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        As of iOS 8 and Android 6, these devices are supposed to generate a random MAC address to be included in the probe request. When connected to the network they then provide their real MAC, but for the probe it is random.

      • TeoRuscin on December 16, 2016 at 1:20 am
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      Only during a probe request does randomization come into play…real MAC must be used to connect

        • Ahmed on August 24, 2017 at 10:54 pm
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        the vast majority of wifi captures are probe requests from unassociated devices , they are the vast majority , so randomization is a big deal here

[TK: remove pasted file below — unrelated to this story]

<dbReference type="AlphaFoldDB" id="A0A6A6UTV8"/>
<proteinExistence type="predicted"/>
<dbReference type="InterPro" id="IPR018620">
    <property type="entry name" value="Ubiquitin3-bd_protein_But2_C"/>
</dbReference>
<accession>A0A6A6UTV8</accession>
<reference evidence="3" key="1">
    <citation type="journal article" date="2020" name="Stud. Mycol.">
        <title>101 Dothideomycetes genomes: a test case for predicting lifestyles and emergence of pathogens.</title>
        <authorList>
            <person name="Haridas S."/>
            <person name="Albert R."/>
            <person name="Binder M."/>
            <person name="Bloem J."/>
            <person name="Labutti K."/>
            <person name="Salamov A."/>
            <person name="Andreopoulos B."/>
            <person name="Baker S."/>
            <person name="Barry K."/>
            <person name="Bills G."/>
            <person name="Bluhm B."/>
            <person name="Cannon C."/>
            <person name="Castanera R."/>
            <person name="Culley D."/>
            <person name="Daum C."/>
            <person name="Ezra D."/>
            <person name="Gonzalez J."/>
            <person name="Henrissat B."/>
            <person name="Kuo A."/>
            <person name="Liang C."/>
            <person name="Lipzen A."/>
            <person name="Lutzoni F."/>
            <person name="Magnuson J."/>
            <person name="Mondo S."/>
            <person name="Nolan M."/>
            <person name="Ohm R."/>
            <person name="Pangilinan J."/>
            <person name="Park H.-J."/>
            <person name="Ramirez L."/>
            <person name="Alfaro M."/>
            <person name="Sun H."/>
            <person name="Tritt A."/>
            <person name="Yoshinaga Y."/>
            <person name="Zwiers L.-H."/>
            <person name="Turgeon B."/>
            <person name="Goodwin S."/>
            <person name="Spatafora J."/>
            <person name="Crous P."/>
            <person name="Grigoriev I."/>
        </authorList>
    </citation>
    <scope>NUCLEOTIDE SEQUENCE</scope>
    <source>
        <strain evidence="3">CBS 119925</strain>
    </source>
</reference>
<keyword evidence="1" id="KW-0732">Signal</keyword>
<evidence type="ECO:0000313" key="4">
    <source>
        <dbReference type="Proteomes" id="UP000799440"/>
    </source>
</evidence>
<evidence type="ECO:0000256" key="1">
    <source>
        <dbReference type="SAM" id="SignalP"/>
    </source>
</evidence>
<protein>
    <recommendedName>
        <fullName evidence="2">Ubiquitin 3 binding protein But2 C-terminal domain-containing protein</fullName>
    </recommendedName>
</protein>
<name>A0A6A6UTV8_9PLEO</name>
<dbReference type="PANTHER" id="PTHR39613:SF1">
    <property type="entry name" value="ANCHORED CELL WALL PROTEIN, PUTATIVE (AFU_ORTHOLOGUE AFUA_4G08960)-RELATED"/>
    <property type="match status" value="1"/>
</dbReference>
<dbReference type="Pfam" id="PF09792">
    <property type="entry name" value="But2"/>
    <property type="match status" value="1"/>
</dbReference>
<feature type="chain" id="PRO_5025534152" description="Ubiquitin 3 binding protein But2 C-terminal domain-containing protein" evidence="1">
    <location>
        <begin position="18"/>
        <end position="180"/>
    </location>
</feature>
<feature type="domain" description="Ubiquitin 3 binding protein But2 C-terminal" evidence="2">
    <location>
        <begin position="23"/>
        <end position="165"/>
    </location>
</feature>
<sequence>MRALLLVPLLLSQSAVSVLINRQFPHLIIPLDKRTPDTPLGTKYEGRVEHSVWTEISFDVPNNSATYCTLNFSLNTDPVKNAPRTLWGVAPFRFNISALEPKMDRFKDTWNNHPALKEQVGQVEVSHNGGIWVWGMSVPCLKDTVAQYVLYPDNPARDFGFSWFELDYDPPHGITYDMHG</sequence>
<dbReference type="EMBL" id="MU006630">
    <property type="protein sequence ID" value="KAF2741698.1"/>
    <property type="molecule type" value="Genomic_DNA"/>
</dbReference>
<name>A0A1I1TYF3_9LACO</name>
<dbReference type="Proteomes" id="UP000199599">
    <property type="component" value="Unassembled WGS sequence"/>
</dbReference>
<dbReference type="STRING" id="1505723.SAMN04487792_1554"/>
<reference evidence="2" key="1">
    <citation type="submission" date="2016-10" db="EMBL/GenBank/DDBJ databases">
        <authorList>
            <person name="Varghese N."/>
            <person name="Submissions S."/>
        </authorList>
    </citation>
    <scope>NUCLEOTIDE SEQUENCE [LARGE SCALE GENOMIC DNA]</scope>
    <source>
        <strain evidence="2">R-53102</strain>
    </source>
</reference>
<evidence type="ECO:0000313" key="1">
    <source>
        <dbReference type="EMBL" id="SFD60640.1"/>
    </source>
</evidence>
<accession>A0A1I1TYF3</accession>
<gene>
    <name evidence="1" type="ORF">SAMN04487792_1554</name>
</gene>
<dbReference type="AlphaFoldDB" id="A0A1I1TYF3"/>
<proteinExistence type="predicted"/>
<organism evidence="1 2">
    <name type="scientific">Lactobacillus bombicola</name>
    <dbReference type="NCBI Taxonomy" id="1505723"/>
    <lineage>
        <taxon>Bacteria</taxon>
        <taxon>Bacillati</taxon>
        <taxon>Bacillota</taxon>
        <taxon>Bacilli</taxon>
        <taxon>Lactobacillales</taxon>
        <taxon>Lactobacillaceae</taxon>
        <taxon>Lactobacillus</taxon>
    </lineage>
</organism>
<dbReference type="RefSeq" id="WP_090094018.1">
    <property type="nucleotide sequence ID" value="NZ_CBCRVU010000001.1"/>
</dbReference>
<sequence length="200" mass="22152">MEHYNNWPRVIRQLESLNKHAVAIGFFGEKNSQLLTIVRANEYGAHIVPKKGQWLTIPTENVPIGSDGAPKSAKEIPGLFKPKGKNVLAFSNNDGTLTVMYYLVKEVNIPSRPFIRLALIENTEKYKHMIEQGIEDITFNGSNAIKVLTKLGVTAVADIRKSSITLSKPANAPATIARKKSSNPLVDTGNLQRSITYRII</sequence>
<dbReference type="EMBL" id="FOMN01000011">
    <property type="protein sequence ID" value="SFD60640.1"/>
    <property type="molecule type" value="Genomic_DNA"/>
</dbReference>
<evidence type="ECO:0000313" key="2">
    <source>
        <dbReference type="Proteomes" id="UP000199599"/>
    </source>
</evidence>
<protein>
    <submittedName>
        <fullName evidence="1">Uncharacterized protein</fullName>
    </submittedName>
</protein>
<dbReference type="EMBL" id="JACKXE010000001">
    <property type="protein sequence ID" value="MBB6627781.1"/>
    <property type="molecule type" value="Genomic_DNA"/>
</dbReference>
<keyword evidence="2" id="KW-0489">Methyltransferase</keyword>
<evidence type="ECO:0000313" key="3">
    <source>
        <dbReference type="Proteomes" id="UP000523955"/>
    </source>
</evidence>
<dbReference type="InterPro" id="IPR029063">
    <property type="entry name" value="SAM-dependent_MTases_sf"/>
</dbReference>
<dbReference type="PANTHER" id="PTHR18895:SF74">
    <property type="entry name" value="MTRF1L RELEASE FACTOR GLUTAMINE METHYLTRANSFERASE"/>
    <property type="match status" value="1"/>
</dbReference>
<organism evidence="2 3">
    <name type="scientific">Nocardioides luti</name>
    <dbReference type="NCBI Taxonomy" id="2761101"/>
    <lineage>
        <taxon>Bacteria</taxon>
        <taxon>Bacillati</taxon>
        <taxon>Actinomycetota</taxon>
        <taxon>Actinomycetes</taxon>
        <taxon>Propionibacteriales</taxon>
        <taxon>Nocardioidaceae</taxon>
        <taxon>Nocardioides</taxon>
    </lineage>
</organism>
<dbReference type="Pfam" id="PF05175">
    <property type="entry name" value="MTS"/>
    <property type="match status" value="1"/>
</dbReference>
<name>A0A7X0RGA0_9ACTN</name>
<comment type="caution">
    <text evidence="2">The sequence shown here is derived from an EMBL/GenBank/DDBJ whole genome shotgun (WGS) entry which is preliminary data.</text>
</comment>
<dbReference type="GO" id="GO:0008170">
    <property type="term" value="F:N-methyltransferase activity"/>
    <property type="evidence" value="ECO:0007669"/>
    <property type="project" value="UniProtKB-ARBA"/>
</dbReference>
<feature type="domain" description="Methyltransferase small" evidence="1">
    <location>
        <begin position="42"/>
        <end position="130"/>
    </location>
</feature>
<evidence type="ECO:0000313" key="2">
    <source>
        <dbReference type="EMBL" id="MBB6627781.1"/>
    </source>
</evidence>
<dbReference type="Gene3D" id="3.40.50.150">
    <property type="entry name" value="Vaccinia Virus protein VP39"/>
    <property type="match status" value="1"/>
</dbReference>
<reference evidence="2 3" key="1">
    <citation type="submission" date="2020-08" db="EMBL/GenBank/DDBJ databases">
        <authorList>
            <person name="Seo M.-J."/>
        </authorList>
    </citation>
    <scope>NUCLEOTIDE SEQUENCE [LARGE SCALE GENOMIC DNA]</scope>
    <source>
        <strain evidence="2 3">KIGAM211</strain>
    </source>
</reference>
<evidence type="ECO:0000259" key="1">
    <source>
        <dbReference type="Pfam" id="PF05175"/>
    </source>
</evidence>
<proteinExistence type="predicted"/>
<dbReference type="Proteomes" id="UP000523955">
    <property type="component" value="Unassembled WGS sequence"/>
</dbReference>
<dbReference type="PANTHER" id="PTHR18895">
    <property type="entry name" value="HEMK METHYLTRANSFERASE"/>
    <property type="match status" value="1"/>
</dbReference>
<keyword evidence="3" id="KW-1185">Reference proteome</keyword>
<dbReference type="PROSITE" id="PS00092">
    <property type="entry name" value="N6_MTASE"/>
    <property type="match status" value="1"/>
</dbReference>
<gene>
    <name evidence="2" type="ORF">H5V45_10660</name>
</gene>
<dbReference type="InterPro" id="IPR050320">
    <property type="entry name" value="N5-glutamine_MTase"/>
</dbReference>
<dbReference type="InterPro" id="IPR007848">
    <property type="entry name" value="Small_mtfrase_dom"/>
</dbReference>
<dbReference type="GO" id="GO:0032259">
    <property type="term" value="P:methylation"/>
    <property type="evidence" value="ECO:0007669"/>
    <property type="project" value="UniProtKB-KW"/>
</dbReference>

• Zack on December 24, 2016 at 12:43 pm
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    Hi, just found your post! I actually built something that does this with Raspberry Pis. Its not all intrusive, I’m using this at home to do home automation by tracking just my phone. However, I do track every phone in my house at the same time…

      • Paul on December 29, 2016 at 11:51 am
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      Zack – can you share more detail?

        • Henry on January 28, 2017 at 2:51 am
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        Zak’s name links to

    • vipobocif on September 21, 2017 at 6:43 am
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    That’s why I use “MAC address scrambling” for my linux laptop –

  1. Hi there! great read, thanks:)
    We have a time and attendance SaaS and looking for an automated solution other than beacons when an employee enters into their respective office for the day.
    So ideally, we would like to register the employees mac id into our DB and when this employee comes into the office in the morning, get the time stamp and store in our DB.